4th DCA Reverses Fees Ruling In Divorce Case

, Daily Business Review

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4th DCA
4th DCA

A dispute over attorney fees in a Palm Beach County divorce led a state appellate court Wednesday to reverse an order requiring the ex-husband's attorney to pay the ex-wife's attorney.

The Fourth District Court of Appeal said Circuit Judge John Phillips failed to provide proper notice and response when he ordered attorney Joel M. Weissman of West Palm Beach to pay $155,954 directly to the ex-wife's attorney, Martin Haines III of Lake Park, as temporary fees and costs.

Just before hiring Weissman, William Braman of Palm Beach Gardens became a 45 percent owner of an overseas food brokerage and distribution company.

Writing for the court, Judge Burton Conner said: "The trial court may have become concerned and even alarmed from the evidence presented. Indeed, the trial court may have quite reasonably suspected that the husband had engaged in tactics to minimize his ability to pay the wife's attorney's fees and costs.

"And although it is not clear from the record, the trial court may also have been concerned that the firm either intentionally or unknowingly participated in the scheme," Conner stated.

Nevertheless, the fee payment order came without sufficient notice, and Weissman had no reason to believe the court's proceedings on temporary fees could result in a disgorgement of funds, the judge said.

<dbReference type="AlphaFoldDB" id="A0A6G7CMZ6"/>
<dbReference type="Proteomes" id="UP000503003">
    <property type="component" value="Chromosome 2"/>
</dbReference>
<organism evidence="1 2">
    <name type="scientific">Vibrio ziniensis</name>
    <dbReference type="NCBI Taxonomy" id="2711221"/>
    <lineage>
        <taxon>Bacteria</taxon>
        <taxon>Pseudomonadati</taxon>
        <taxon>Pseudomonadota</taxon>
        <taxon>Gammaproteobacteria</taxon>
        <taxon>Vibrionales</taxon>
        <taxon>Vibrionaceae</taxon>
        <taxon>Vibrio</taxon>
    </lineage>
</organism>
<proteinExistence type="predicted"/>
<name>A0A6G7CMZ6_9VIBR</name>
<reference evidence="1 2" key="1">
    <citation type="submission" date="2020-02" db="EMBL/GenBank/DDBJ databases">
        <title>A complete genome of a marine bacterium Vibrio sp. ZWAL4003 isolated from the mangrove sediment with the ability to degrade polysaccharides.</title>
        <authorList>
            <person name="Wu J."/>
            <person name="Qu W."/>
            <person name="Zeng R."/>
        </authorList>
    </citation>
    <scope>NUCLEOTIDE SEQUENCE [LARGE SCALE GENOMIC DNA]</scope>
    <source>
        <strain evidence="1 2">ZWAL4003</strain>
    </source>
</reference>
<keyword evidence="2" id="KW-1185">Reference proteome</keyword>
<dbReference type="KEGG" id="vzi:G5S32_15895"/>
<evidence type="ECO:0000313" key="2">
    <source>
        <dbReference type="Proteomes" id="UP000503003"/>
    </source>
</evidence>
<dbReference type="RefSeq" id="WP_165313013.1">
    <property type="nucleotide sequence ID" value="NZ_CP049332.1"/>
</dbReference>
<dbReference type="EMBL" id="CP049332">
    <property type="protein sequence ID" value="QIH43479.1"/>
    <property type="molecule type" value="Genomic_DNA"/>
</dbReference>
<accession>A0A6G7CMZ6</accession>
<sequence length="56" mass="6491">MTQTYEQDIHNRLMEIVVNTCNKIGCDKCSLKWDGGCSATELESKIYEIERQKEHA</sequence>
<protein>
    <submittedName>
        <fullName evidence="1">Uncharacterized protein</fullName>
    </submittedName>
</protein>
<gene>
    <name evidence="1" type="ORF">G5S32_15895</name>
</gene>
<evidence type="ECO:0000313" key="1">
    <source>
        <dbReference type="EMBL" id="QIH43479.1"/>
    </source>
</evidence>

On Dec. 10, 2012, Phillips held an evidentiary hearing and noted Weissman billed for 351 hours in seven weeks at up to $500 per hour, 195 hours of paralegal time at $175 per hour, plus $11,121 in costs. Phillips said this wasn't credible as the fees were "exorbitantly high."

"The evidence is clear that the husband's attorney is holding $311,908 of marital funds on the husband's behalf, ostensibly for past or future professional services," Phillips said.

Phillips also noted the terms of Braman's investment agreement in the new business venture barred him from receiving money from the company until 2014. After making the investment, $300,000 in marital funds were left, but the husband did not pay Weissman from those funds. He borrowed the money to pay Weissman from his father.

Since ex-wife Eliane Braman needed competent counsel, Phillips ordered half that sum be paid to her lawyer. In a footnote, Haines noted a math error in Phillips' findings and said Weissman was actually holding only $206,447.

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